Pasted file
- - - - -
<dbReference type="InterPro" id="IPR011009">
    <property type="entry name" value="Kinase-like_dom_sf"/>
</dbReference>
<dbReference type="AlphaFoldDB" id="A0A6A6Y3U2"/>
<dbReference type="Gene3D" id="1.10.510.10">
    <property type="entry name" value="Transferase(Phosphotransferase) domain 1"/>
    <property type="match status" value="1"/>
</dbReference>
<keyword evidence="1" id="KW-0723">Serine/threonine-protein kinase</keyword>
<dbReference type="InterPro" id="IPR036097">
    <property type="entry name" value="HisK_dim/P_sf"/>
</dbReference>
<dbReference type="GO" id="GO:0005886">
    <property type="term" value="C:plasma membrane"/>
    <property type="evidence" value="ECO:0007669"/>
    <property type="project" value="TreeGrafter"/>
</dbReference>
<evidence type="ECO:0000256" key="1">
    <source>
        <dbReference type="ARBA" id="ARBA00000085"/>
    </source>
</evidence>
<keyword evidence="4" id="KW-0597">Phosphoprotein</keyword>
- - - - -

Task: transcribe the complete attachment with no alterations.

<dbReference type="InterPro" id="IPR011009">
    <property type="entry name" value="Kinase-like_dom_sf"/>
</dbReference>
<dbReference type="AlphaFoldDB" id="A0A6A6Y3U2"/>
<dbReference type="Gene3D" id="1.10.510.10">
    <property type="entry name" value="Transferase(Phosphotransferase) domain 1"/>
    <property type="match status" value="1"/>
</dbReference>
<keyword evidence="1" id="KW-0723">Serine/threonine-protein kinase</keyword>
<dbReference type="InterPro" id="IPR036097">
    <property type="entry name" value="HisK_dim/P_sf"/>
</dbReference>
<dbReference type="GO" id="GO:0005886">
    <property type="term" value="C:plasma membrane"/>
    <property type="evidence" value="ECO:0007669"/>
    <property type="project" value="TreeGrafter"/>
</dbReference>
<evidence type="ECO:0000256" key="1">
    <source>
        <dbReference type="ARBA" id="ARBA00000085"/>
    </source>
</evidence>
<keyword evidence="4" id="KW-0597">Phosphoprotein</keyword>